You'll want a backpack to put your finds in, and a good pair of shoes or sturdy hiking sandals to climb over the loose rocks. Take a water bottle and some lunch if you plan on going far.
Gaviota, Refugio, and El Capitan Beaches seem to have the best [and the most] material, although any beach in that area with enough rocks available will likely have pieces to pick up.
|Search among the cobbles for the bones|
|Petrified Wood from Gaviota|
On the field trip I attended, there were perhaps 40 lbs in total of petrified bone found, amongst ten or so people. It's far from rare, so you've got an excellent chance of finding some.
If you're wondering how to identify fossil whalebone when you find it, the key is all in the texture. It looks like little cells filled in with quartz or agate, as shown in the picture below.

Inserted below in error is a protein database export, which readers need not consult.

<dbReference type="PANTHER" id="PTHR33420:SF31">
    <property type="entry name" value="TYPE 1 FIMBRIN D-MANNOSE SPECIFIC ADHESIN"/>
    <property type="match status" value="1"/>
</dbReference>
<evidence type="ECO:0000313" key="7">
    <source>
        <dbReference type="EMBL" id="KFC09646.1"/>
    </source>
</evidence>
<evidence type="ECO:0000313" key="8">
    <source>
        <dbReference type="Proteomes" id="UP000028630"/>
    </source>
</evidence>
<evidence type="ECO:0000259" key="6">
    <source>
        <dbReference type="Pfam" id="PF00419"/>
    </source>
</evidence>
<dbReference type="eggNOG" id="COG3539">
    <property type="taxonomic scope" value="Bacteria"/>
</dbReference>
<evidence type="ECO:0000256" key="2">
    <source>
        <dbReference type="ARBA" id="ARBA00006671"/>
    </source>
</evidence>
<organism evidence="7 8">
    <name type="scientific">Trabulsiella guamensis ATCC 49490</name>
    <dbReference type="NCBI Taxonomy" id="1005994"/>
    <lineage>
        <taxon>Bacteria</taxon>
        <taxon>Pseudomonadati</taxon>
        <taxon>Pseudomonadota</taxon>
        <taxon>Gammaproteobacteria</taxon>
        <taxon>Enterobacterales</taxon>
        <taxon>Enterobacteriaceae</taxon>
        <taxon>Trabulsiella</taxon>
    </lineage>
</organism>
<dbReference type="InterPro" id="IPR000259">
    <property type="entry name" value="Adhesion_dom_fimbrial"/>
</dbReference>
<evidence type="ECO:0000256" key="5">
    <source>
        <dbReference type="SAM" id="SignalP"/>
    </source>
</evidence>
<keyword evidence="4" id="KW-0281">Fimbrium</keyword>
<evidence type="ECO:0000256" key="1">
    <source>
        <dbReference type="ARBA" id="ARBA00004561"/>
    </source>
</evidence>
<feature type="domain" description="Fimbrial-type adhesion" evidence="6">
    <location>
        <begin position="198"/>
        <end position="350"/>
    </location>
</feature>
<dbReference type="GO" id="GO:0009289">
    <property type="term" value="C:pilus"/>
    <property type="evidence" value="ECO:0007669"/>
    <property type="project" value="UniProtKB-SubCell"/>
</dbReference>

It can come in all kinds of colors - I've found white, black, red, tan, and orange-yellow so far. Once you've found your first piece or two, you'll quickly develop an eye for it.
And, of course, remember not to get so focused on one kind of rock that you forget to look at the others. That petrified wood pictured above? Most of the field trip members walked right over it before I picked it up - but they were so focused on finding the bone, they never even noticed it.